What would Ralph Bunche do?
It's a question I have been pondering as the violence in the Middle East continues unabated and unmediated. It's natural to think of Bunche, the renowned American diplomat who helped broker a truce between Arabs and Israelis in 1949 — when mere coexistence, much less a truce, seemed almost impossible.
My reflections on Bunche, however, were prompted not so much by the state of things half a world away as by the annual Central Avenue Jazz Festival in L.A. Bunche was a product of L.A.'s historically black Central Avenue/Eastside neighborhood, which nurtured not only jazz but ambition of all kinds. And Bunche did the neighborhood proud, earning a doctorate in government and international relations at Harvard, helping to create the United Nations and winning the Nobel Peace Prize in 1950 — the first black man to receive the award.
Bunche was an unabashed peace activist whose sense of mission was fueled in part by the times — after World War II, the United States was not eager for more bloodshed — and in part by his own experience with the psychological and actual violence that attends the black American experience. And what would Bunche, who died in 1971, think now about the new prominence of African Americans in statesmanship?
No doubt the famously eloquent statesman would be speechless. Speechless that Secretary of State Condoleezza Rice, who owes so much to his legacy, flouts it routinely. The nation she represents now prefers war, including preemptive war, as the most reasonable path to peace. The very word "peace" — like "love" and "community" and "evil" — has been rubberized by postmodernist spin doctors, including Rice, stretched to the point where it has no moral content.
Bunche would undoubtedly be pleased and then distressed to learn that Rice is the second African American secretary of State in six years. This is progress for the race in appearance only, and progress for the world not at all. Rice was preceded by Colin Powell, a military man who knows firsthand the agonies of war, yet who stood before the United Nations in 2003 and sold it on an Iraq invasion with information now widely acknowledged as bogus.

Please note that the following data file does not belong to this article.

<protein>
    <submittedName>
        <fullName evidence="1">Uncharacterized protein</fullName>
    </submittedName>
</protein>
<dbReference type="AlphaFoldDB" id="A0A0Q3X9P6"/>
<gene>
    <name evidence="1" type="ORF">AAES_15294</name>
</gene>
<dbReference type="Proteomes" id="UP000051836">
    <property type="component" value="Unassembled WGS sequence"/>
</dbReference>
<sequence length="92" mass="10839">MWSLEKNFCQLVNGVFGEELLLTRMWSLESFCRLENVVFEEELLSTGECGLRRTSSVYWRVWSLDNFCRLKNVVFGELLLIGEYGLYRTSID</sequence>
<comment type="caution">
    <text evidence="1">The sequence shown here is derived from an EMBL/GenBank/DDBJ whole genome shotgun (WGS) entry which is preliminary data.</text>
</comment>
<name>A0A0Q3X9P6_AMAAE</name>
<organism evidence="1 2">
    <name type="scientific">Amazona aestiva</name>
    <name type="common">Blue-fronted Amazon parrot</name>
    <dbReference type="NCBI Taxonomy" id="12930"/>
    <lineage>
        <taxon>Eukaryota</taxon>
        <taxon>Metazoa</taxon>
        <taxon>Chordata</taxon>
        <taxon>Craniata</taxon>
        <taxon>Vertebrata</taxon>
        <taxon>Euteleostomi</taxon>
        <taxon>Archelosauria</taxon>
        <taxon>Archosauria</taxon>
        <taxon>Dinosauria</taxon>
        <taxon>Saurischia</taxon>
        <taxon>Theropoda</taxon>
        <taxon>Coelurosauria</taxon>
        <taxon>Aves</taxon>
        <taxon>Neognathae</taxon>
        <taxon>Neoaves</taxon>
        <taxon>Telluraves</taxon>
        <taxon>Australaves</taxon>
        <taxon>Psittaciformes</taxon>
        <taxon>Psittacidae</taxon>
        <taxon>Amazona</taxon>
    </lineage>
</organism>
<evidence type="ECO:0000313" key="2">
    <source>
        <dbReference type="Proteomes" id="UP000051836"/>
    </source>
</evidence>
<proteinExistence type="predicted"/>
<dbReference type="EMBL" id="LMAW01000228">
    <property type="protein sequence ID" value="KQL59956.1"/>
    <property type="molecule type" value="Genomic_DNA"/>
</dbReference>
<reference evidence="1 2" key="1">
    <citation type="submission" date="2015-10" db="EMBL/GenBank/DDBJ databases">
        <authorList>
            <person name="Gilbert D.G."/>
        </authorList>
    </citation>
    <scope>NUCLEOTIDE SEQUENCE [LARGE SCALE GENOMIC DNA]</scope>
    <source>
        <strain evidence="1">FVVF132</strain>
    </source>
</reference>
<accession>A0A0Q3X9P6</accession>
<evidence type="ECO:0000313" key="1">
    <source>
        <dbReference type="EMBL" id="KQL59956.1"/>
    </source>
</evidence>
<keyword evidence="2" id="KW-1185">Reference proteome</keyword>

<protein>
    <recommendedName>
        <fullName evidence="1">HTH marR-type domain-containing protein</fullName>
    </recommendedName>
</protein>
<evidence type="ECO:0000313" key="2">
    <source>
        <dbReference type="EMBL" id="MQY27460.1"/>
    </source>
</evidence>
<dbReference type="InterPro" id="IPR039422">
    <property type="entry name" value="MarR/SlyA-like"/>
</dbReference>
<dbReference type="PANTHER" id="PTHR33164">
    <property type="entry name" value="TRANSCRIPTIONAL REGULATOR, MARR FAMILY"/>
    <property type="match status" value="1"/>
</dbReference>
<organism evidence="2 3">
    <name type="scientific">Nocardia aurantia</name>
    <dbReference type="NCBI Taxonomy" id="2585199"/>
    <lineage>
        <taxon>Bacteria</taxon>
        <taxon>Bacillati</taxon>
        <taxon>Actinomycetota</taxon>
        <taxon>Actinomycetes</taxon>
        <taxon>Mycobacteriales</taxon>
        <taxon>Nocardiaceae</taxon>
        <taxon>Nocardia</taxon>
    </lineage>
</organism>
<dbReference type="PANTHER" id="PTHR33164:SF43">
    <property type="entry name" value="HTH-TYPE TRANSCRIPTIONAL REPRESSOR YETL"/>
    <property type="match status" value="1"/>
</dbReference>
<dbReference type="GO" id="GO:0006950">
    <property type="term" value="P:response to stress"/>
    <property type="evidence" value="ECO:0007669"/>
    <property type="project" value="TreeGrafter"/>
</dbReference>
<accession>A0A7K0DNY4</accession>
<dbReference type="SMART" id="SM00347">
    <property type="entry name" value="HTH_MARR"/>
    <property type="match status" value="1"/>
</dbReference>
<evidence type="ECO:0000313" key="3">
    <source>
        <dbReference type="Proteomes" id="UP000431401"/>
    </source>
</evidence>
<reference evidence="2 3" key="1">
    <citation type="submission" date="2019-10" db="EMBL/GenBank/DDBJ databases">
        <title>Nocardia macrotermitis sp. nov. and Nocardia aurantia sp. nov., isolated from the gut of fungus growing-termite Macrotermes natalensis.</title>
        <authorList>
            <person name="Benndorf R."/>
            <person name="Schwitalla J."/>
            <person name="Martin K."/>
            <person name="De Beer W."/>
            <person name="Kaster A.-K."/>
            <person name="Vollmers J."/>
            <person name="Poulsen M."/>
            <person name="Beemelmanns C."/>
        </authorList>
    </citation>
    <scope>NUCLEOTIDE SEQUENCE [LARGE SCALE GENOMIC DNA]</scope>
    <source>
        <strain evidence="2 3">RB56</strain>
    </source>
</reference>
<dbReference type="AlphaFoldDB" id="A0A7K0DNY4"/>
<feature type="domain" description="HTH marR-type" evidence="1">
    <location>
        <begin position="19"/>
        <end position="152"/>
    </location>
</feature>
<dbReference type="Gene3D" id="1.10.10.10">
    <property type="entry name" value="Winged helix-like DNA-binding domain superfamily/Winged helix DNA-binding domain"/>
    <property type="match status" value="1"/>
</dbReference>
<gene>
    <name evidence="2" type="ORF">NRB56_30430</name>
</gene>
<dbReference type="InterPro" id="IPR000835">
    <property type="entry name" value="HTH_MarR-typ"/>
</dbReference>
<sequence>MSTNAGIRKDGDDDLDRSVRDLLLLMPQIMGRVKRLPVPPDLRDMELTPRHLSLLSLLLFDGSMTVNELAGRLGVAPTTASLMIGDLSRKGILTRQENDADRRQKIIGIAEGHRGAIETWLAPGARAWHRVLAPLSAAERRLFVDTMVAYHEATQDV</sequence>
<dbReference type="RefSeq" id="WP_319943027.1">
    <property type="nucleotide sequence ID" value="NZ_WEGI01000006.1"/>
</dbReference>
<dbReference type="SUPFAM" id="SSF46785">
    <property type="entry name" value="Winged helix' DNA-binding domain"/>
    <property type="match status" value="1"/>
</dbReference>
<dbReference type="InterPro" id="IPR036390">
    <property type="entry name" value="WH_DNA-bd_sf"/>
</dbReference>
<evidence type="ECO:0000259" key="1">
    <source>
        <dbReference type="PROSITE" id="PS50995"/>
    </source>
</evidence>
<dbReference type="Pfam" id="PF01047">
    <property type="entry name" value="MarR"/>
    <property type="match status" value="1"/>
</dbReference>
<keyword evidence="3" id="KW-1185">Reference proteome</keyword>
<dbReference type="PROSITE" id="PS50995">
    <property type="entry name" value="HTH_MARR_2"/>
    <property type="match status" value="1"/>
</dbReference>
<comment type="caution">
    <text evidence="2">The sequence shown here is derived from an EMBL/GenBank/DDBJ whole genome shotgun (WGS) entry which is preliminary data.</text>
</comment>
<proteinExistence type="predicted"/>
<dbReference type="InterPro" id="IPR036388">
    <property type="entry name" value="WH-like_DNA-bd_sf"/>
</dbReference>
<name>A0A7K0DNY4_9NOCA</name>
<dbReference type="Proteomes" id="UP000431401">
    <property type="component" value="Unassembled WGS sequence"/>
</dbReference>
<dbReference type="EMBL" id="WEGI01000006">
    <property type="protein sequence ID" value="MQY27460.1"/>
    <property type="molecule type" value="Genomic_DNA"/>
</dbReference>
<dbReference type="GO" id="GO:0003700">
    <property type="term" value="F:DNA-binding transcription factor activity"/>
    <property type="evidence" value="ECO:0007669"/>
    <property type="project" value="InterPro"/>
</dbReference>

Bunche would certainly be dismayed that these African Americans have become the faces of American aggression rather than diplomacy. And though, as a political scientist and a scholar of race relations, Bunche may well have understood the choices Rice and Powell were forced to make to remain viable in the Bush administration, he would almost certainly not have condoned those choices.
So what would Ralph Bunche do? If he could talk to Powell and Rice today, what would he say?
First, he would have told Powell to resign from his history-making position rather than sell a dangerous war he didn't believe in — that's history nobody wants to make.
To Rice, his advice might go something like this: Ask yourself how much of your worldview is dictated by President Bush, to whom you are famously loyal, and how much is driven by an ideology formed by an education and career almost as impressive as mine. You have every right to be conservative. But if it is a conservatism that sanctions conflict and spurns resolution, perhaps you ought not be secretary of State.
I know, Bunche might say, that the Bush administration's diplomatic style is to be confrontational (just look at U.N. ambassador and master antagonizer John Bolton). But as an African American, whose ranks are still minuscule in the foreign policy business, you have a particular responsibility to try to make a difference. In that sense you — and Powell, and whoever else comes along — are in the same pioneering place I was 60 years ago.
Bunche has been largely forgotten by history. Certainly it isn't convenient for the powers that be, black and otherwise, to remember him right now. But the forgetting probably goes deeper than that. It was only after many years of neglect and disrepair that Bunche's modest childhood home off Central Avenue was restored and preserved as a museum and community center. Whether the preservation lives on in farther-away places is an open question.
© 2006 The Los Angeles Times